In the world map you move around and interact with clearly marked elements spread across the world. In towns you will have options like visiting the market, or talking to quest givers or triggering contextual text adventures. When traveling in the wilderness you only get a limited number of moves per day before you have to make camp. You explore the terrain by traveling quickly along roads, occasionally also along smaller forest or mountain paths and open terrain, while steep mountains and dense forest are not traversable. Maybe surprisingly in a game called "Expeditions", exploration isn't really the game's strong point: Most of the time your only interaction is in towns and other quest locations and with the various resources that are strewn about on the map: chests with crafting resources and plants yielding medical herbs. Unfortunately even some quest locations are inactive unless you have already started the requisite quest. Only rarely will you encounter dynamic elements, e.g. a moving opposing war band that will trigger an event (and likely a battle) when they catch up with you. Since getting to resources you spot out in the wilderness will cost you extra moves, doing so requires careful consideration whether, e.g. you have enough food (or enough good hunters) to make it worthwhile. If you are not careful and get lost in the maze of corridors and dead ends of the wilderness without food and medicine, your expedition may be in trouble! So overall there is not a big incentive to just go exploring. There is a set of quests that consist of visiting a number of (unmarked on the map) landmarks in each area and provide an experience reward for exploring that area thoroughly.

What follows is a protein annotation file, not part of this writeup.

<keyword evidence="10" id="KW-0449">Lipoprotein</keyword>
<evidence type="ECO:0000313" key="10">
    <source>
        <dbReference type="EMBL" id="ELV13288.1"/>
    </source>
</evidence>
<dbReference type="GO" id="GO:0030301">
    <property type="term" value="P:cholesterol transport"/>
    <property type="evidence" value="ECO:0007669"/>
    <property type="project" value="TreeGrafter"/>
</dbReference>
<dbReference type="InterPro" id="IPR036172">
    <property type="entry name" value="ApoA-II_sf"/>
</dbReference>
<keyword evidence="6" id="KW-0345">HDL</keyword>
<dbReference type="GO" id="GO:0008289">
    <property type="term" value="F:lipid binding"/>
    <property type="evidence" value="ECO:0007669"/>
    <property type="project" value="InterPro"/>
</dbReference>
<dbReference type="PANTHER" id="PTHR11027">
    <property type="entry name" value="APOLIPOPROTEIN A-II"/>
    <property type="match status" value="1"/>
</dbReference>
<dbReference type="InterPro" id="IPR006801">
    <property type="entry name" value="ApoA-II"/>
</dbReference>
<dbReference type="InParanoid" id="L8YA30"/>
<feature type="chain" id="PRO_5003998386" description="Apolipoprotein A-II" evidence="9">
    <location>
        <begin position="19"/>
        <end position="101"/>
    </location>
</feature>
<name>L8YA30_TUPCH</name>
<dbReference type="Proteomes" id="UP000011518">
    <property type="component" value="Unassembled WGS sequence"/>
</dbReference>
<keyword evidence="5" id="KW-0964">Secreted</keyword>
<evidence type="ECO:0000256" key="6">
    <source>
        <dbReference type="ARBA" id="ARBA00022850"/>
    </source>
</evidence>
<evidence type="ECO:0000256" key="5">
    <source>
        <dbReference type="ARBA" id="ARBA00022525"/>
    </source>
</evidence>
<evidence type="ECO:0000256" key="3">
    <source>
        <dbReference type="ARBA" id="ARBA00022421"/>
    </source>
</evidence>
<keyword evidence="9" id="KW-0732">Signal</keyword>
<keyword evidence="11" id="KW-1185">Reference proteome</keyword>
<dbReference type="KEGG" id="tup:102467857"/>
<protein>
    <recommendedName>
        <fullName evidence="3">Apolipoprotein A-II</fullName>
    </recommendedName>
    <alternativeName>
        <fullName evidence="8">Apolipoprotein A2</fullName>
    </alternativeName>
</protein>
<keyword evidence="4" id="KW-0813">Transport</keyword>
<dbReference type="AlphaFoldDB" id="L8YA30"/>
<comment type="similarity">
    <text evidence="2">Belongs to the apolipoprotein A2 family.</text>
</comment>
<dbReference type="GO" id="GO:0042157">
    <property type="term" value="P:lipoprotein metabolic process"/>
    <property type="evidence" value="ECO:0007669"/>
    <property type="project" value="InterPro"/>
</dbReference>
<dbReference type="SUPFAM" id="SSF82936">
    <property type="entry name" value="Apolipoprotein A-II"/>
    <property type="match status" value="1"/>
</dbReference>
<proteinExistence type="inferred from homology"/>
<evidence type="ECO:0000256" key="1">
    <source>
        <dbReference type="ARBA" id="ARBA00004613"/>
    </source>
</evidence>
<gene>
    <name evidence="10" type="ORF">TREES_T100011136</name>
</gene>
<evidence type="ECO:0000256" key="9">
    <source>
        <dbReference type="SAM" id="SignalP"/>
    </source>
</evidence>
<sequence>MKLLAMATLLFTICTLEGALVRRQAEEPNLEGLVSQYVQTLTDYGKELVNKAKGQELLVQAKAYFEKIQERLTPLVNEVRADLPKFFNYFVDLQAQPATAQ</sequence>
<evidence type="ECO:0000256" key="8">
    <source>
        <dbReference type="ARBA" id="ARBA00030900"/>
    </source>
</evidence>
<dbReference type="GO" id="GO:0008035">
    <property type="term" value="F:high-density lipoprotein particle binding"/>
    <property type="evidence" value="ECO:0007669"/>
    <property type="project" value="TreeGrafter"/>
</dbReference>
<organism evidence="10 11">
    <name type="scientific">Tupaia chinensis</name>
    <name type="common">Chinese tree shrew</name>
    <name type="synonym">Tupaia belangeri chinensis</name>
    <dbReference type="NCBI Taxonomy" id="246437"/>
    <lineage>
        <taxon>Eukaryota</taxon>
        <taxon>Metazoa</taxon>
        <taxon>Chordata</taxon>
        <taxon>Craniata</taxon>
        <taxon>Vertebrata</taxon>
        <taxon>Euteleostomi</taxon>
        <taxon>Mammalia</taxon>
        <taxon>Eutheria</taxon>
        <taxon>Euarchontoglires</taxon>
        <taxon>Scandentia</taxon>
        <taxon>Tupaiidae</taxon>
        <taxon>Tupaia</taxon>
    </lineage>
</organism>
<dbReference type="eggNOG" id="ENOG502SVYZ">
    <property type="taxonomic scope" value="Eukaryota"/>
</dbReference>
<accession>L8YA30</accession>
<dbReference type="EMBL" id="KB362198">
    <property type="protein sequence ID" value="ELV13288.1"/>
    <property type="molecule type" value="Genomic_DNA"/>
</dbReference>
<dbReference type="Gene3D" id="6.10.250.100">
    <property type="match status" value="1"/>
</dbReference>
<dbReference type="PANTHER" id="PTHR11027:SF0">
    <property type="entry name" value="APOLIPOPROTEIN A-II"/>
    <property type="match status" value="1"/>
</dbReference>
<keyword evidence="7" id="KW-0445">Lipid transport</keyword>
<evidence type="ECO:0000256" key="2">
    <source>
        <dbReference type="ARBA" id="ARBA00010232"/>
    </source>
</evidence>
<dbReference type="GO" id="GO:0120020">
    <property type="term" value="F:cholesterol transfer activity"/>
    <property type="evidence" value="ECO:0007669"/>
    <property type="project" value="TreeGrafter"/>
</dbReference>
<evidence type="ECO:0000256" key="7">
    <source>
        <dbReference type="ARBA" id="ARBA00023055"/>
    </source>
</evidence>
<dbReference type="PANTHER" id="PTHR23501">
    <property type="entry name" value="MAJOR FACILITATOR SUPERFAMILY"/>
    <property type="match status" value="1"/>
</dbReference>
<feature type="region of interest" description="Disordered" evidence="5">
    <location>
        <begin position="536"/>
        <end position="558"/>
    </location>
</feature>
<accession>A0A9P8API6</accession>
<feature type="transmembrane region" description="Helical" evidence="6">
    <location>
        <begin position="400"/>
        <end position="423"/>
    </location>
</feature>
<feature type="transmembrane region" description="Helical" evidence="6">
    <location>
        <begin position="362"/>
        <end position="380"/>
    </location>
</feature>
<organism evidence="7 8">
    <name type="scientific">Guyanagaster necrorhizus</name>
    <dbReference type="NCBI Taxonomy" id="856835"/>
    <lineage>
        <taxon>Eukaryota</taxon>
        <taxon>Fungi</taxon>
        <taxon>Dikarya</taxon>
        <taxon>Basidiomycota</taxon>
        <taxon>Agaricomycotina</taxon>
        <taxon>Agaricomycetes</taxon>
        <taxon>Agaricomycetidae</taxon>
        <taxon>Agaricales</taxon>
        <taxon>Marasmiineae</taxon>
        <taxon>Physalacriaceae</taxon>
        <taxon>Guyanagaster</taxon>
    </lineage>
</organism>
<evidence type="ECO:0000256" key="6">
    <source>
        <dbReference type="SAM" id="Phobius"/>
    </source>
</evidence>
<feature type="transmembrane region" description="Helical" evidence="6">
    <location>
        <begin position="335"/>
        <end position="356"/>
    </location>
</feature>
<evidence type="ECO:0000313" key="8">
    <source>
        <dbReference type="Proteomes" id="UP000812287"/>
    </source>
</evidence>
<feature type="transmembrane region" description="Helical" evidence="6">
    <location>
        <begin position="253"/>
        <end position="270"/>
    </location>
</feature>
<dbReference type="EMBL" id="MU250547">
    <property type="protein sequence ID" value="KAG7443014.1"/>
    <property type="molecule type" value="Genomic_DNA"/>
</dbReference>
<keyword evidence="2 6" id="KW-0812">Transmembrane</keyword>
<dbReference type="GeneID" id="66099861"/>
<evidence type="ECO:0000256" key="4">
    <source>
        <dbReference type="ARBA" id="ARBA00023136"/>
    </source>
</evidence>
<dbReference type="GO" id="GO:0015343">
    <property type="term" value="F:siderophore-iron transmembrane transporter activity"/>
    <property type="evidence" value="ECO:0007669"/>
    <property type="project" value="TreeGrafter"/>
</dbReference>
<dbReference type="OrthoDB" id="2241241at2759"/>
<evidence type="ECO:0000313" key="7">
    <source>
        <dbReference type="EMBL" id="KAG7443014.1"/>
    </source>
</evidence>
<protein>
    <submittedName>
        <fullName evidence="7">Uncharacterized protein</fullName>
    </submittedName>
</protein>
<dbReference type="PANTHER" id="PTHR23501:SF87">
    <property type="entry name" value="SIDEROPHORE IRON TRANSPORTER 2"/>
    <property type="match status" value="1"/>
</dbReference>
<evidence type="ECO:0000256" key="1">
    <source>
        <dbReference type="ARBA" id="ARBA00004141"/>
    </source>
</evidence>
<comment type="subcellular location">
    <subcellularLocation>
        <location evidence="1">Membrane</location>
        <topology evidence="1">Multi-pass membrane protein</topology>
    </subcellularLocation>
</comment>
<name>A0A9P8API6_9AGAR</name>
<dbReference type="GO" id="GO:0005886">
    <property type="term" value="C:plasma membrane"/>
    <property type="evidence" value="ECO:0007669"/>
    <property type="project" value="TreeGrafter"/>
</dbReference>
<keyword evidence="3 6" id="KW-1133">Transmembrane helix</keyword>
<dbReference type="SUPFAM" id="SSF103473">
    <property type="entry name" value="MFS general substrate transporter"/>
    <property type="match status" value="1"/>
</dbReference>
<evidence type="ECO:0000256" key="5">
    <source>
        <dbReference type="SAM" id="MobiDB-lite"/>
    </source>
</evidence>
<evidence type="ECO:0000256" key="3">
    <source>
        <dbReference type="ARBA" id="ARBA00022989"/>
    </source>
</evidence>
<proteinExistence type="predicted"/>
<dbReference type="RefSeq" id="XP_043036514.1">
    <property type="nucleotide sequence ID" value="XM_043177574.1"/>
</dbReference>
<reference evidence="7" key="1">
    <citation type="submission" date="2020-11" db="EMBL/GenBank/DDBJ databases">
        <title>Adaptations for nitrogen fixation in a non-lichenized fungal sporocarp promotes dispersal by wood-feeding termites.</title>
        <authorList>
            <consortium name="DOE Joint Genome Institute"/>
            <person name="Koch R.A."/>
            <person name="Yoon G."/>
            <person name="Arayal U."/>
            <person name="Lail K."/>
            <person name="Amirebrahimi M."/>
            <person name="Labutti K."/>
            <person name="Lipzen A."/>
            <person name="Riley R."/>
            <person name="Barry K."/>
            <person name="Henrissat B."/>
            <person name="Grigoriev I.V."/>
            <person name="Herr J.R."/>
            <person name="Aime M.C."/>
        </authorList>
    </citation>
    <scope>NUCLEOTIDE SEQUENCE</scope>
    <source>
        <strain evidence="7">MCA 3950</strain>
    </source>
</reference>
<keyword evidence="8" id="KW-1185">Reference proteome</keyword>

Resource management is a major strategic aspect of the game. After every day of exploration your troops have to eat, so you need to buy and carry enough food or send people hunting. The more people you assign to a task, the higher the chance of a good outcome. However there are many important tasks competing for your attention: Guarding the camp (failure does not mean combat, but resources will be lost or stolen), healing the wounded, researching improvements or building traps from the resources you gathered, or scouting the area for valuables. You can use auto-assign options to quickly set everyone to a useful task based on their class and to give them food, but you may find yourself micromanaging the system when resources start to run scarce. Especially when you have many wounded followers things can get difficult - not only will they need the attention of your doctor if you don't want them to get worse and die, they also can't help with camp duties while wounded.
There is no RPG-like weapon and armor equipment system in the game, instead "equipment" is just another universal resource. The weapons and armor a follower can use are determined only by their class and by having the requisite skill and their effectiveness can be improved by assigning the "equipment" resource to the corresponding slots for weapon or armor of each follower. The maximum number of equipment resources that can be assigned to each weapon category and armor is defined by class and rank. While the system works well enough in gameplay terms, you may long for a more detailed system, if loot and inventory management are an important RPG element for you.
I am not sure everybody will like this menu-driven somewhat abstract resource system. Personally I think it is well integrated with other gameplay systems and reinforces the "expedition" character of the adventure. It certainly sets Expeditions: Conquistador apart from most traditional RPGs.
Information aboutExpeditions: Conquistador
Developer: Logic Artists
Play-time: 10-20 hours
Regions & platforms
· Platform: PC
· Released: 2013-05-30
· Publisher: Logic Artists